Carriconde, F., Molecular Mycology Research Laboratory, University of Sydney, Westmead Hospital, Sydney, NSW, Australia
Meyer, W., Molecular Mycology Research Laboratory, University of Sydney, Westmead Hospital, Sydney, NSW, Australia
Litvintseva, A.P., Department of Molecular Genetics and Microbiology, Duke University Medical Center, Durham, NC, United States
Lee, W.G., Department of Laboratory Medicine, Ajou University School of Medicine, Suwon, South Korea
Shin, J.H., Department of Laboratory Medicine, College of Medicine, Chonnam National University, Gwangju, South Korea
Kim, E.-C., Department of Laboratory Medicine, Seoul National University, Seoul, South Korea
Lee, K.W., Department of Laboratory Medicine, Research Institute of Bacterial Resistance, Yonsei University, Seoul, South Korea
Choi, T.Y., Department of Laboratory Medicine, Hanyang University Hospital, Seoul, South Korea
Lee, Y.S., Center for Infectious Disease, National Institute of Health, Seoul, South Korea
Kwon-Chung, K.J., Molecular Microbiology Section, Laboratory of Clinical Infectious Diseases, National Institute of Allergy and Infectious Diseases (NIAID), Bethesda, MD 20892, United States
Prevalence of the VNIc genotype of Cryptococcus neoformans in non-HIV-associated cryptococcosis in the Republic of Korea
PCR fingerprinting and multilocus sequence typing were applied to determine the major molecular types of the Cryptococcus neoformansCryptococcus gattii species complex in the Republic of Korea. Of the 78 strains isolated from patients diagnosed with cryptococcosis between 1990 and 2008, 96% were C. neoformans serotype A, mating type MATα and molecular type VNI. The remaining 4% were C. gattii, serotype B, mating type MATα and either molecular type VGIIb or VGIII. Of the 62 strains with known HIV status, only 14 (22.6%) were isolated from HIV-positive patients and belonged to molecular type VNI. Remarkably, 93% of the C. neoformans isolates had identical PCR fingerprint profiles with the VNIc genotype that has been identified recently as the major genotype among C. neoformans strains in China. Most strains (81.8%) of the VNIc genotype were associated with non-HIV patients compared with strains of the non-VNIc genotype (20%) (P=0.009). Unlike the Chinese strains, a majority (60%) of the non-HIV patients infected with strains of the VNIc genotype in the Republic of Korea had serious underlying conditions, with cancer and liver disease being the most common. This study affirms VNIc to be the most prevalent genotype of C. neoformans isolated from non-HIV patients with cryptococcosis.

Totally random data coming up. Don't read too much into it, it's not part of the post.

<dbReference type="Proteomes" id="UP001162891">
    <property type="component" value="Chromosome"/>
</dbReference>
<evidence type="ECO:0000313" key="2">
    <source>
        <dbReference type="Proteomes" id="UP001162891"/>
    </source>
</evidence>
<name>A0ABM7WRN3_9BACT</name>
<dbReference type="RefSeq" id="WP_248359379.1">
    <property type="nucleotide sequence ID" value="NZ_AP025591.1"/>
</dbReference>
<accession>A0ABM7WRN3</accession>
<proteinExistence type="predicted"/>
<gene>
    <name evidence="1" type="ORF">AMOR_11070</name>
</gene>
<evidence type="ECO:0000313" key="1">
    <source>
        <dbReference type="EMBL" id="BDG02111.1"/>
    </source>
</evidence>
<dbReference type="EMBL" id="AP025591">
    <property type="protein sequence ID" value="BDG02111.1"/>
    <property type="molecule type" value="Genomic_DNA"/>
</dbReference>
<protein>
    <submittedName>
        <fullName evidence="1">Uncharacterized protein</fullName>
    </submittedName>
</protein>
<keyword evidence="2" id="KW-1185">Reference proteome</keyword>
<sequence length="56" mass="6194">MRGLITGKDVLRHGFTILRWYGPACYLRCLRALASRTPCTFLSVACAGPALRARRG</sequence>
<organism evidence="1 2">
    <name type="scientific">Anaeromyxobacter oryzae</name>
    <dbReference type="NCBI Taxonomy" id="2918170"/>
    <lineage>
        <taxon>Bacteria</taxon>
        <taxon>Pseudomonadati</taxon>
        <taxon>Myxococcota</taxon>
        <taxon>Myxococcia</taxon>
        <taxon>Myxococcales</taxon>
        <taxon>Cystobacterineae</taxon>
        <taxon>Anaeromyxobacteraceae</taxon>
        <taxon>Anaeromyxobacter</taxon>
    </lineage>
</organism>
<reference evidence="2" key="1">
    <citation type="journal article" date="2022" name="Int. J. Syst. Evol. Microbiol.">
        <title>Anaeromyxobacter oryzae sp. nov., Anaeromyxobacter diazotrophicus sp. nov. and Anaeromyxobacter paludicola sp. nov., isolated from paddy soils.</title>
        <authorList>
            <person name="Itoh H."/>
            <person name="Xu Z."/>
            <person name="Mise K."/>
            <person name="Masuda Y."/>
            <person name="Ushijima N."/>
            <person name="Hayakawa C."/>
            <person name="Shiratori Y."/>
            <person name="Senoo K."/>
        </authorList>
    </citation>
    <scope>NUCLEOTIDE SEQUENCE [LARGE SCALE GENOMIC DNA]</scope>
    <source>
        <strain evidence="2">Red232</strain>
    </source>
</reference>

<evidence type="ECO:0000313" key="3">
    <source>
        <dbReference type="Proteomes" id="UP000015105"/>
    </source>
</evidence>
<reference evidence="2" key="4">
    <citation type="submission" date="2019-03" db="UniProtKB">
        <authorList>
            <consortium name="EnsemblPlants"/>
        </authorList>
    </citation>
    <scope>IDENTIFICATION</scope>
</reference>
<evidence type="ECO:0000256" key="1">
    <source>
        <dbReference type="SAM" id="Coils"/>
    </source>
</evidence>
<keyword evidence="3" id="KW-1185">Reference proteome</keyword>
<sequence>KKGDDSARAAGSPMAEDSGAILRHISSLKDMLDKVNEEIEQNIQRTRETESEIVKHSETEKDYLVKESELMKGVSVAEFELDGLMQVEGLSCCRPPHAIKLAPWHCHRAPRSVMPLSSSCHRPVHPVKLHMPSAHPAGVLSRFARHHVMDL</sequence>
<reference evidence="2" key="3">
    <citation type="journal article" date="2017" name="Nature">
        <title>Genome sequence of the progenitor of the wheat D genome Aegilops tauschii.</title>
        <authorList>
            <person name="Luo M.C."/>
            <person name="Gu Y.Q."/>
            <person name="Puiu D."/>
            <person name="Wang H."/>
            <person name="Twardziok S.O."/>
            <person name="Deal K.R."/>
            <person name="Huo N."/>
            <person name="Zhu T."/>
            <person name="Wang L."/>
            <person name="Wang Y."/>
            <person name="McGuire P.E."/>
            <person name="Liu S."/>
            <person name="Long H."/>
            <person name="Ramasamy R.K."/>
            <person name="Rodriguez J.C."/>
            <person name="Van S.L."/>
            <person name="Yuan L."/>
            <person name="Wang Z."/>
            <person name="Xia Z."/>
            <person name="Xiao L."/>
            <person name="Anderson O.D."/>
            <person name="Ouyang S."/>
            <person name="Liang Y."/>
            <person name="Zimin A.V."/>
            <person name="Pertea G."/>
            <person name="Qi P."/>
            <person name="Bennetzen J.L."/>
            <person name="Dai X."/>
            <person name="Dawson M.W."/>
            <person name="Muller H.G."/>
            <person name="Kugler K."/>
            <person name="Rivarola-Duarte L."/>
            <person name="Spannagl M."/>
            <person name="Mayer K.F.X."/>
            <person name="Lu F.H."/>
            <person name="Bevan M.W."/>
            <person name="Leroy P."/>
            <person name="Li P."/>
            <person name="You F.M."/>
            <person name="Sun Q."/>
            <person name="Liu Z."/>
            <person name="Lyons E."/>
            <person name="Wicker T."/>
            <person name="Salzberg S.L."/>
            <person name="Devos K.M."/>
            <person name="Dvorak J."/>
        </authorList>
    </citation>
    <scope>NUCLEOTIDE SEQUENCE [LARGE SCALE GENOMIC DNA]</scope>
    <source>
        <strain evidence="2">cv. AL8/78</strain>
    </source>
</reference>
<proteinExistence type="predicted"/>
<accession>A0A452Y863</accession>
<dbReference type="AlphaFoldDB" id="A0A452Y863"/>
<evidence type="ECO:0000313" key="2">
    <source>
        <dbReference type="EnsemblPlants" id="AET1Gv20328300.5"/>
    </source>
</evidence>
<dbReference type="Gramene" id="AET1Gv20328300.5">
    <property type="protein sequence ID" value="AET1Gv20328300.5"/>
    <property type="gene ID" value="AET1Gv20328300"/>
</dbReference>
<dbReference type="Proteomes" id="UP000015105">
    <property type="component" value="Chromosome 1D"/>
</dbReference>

Scientific Publication